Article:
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Journal of Dermatitis

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Moving Beyond Skin-Deep

Prabir K Chakraborty*

Department of Pathology and Department of Obstetrics and Gynaecology, The University of Oklahoma Health Sciences Center, Oklahoma City, Oklahoma, USA

*Corresponding Author:
Chakraborty PK
Department of Pathology and Department of Obstetrics
and Gynaecology, The University of Oklahoma
Health Sciences Center, Oklahoma City, Oklahoma, USA
Tel: 405 271 7184
Email:
[email protected]

Received date: November 03, 2015; Accepted date: January 12, 2015; Published date: January 04, 2016

Citation: Chakraborty PK (2016) Moving beyond Skin-Deep. J Dermatitits 1:101. doi: 10.4172/jod.1000101

Copyright: © 2016 Chakraborty PK. This is an open-access article distributed under the terms of the Creative Commons Attribution License, which permits unrestricted use, distribution, and reproduction in any medium, provided the original author and source are credited.

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Moving beyond Skin-Deep

The skin is an essential organ with diverse functions. A deep molecular understanding to the biology of skin can offer explanations to many dermatological diseases. Furthermore, the skin perhaps serves the best model for cell biology research ranging from adult stem cell research to general questions in cancer and in development. The skin offers a multiple advantages to be used as a model system that other tissues do not possess. Advantages of skin as a study model include: simple visualization, large size, less complex cell culture systems, and efficient physiological readouts[1]. Here, I would address two recent findings in the field of stem cell biology using the skin as model system, and this might bring forward revolutionary outcomes in the biomedical field.

A seminal article from Dr. Buganim (IMRIC's Department of Developmental Biology and Cancer Research) titled “Extensive Nuclear Reprogramming Underlies Lineage Conversion into Functional Trophoblast Stem-like Cells’ successfully converted skin cells into durable and fully functional placenta-generating cells more appropriately termed as induced trophoblast stem cells ("iTSCs")[2].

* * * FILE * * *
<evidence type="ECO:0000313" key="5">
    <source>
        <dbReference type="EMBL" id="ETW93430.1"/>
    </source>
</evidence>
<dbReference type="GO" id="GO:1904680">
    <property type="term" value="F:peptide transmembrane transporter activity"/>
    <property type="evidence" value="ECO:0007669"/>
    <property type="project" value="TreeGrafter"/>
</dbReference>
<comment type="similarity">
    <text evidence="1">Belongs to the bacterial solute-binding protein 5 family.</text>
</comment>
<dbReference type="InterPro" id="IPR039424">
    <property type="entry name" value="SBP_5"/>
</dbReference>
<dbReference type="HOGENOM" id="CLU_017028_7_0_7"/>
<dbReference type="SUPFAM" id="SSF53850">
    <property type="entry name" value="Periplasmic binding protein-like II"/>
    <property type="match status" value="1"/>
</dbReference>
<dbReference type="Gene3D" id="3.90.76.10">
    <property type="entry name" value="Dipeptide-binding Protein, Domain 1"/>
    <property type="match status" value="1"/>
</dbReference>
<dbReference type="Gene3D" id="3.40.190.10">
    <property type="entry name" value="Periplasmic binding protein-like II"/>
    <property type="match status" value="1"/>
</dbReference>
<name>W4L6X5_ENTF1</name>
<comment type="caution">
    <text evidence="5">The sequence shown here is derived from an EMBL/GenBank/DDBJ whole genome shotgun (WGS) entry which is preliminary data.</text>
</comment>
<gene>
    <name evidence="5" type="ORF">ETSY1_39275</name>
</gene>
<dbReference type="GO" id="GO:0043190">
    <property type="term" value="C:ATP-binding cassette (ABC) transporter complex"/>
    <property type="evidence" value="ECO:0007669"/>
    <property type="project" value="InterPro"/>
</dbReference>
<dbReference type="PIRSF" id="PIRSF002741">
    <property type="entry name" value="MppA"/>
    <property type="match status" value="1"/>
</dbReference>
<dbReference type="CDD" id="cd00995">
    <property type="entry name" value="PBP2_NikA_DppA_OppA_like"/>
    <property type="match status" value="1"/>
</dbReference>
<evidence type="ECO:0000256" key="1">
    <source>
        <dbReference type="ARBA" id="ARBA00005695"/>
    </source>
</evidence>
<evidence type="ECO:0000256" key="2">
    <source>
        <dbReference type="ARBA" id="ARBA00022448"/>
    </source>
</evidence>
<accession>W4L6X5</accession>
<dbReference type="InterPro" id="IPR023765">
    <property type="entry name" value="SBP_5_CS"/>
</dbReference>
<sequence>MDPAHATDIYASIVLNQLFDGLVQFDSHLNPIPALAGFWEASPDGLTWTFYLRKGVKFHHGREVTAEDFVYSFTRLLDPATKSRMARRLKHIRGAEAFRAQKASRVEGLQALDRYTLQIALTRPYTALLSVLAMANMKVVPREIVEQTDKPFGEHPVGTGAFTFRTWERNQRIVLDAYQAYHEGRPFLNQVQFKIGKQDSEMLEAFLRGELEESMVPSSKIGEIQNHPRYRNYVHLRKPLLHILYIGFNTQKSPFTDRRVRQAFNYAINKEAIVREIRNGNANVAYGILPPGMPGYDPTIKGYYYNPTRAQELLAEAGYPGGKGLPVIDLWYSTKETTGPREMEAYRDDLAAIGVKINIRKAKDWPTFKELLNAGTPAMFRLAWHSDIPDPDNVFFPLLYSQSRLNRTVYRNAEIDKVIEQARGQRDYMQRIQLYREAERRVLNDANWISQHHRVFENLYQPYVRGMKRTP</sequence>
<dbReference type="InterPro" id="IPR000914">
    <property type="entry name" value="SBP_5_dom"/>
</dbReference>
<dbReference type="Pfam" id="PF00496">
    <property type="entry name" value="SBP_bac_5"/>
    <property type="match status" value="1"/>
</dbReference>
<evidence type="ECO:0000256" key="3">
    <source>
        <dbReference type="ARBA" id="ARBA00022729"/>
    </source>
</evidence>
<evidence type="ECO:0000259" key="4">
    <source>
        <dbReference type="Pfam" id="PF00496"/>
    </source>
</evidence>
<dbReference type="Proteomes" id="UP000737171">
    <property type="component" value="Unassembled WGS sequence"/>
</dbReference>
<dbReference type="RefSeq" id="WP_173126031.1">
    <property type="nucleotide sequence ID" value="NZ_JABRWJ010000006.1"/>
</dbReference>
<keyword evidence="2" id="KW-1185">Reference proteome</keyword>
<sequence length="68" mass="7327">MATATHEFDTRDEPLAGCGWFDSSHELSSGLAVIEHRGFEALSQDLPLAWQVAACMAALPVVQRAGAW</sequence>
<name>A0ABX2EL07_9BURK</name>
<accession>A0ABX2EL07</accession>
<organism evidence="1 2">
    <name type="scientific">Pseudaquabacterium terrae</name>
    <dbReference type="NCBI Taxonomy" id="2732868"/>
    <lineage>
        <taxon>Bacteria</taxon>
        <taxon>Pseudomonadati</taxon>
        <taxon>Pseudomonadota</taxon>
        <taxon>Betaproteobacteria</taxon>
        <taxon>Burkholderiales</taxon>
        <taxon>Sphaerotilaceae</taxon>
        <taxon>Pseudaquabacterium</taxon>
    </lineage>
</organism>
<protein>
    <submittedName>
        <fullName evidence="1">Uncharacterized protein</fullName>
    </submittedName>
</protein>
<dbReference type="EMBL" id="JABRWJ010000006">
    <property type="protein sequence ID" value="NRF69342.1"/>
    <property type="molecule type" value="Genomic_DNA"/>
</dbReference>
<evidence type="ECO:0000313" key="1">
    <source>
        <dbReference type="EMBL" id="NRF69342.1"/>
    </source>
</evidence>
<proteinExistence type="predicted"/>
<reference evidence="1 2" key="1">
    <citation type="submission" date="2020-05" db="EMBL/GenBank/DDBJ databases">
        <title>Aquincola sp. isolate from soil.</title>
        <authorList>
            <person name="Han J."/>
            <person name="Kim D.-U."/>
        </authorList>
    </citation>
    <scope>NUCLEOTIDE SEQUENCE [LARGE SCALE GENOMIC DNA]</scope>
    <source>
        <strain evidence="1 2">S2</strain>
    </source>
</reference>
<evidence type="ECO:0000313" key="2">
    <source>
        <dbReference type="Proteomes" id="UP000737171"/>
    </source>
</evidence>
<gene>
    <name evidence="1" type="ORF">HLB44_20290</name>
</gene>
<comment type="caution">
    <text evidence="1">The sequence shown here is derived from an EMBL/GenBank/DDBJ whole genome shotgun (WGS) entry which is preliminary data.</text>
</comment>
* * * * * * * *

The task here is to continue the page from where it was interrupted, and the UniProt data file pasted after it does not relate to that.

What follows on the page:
The placenta is crucial for the health of the mother and her fetus. Unfortunately our understanding is still elusive for the placenta. Improper development or damage to the placenta is correlated with recurrent miscarriage, low birth weight, premature birth and birth defects. Unfortunately present options to model or treat these disorders are sparse since in vitro isolation and propagation of placental cells have failed. Earlier in 2006, Nobel laureate Shinya Yamanaka and Kazutoshi Takahashi, have deciphered four genes that can be introduced in skin cells to reprogram fibroblasts into functional embryonic stem-like cells known as "induced pluripotent stem cells" ("iPSCs")[3]. On this line, Dr. Buganim and colleagues attempted to generate stable and functional placenta-generating cells. In the mouse model they screened for genes that support the development of the placenta and identified three genes (Gata3, Eomes and Tfap2c) that could reprogram a cell fate that completely converted the skin cells into stable and fully functional placenta-generating cells. These skinderived TSCs had similar morphology to wild type TSCs, and could contribute to developing placenta[2]. Moreover these cells do not risk the embryo since they integrate only into the placenta. The success of this study paves a great opportunity to develop actual chance for women who suffer from placental dysfunction diseases to have healthy babies[4].

But this gene manipulation approach has drawbacks. It involves complex and time-consuming, steps and there lies a chance of the inserted gene to integrate non-specifically in the chromosome and generate lethal mutations or cancer activating genes. In this context, a team of researchers from The Chinese Academy of Sciences in Shanghai (China) have found a unique way to bring about the same biological metamorphosis: turning skin cells into neurons. The approach involved simply adding a few chemicals to skin cells. The secret lies in the ability of these chemicals to change the activity of particular genes that execute the transformation[5].

They probed thousands of chemicals and identified a specific composition of molecules that essentially switched off skin cell genes in human cells and turned on neuron genes. Specifically the recipe consisted of seven small molecules referred as VCRFSGY (valproic acid, CHIR99021, Repsox, Forskolin, SP600125, GO6983, and Y-27632). When these chemicals were put together in culture dishes of human skin cells, within few weeks the cells transformed into mature and functional neurons. Intriguingly, they showed that skin cells from an Alzheimer’s patient could be molded into neurons that expressed several critical markers of Alzheimer’s disease[5]. These results will immensely contribute to the future of Alzheimer’s research by providing scientists a safe and accurate platform to test the effects of possible new drugs

In summary, these examples establish that the skin serves as a powerful tool in which one can examine a wide array of cell biological phenomena and holds the holy grail of stem cell research for novel therapeutic outcomes.

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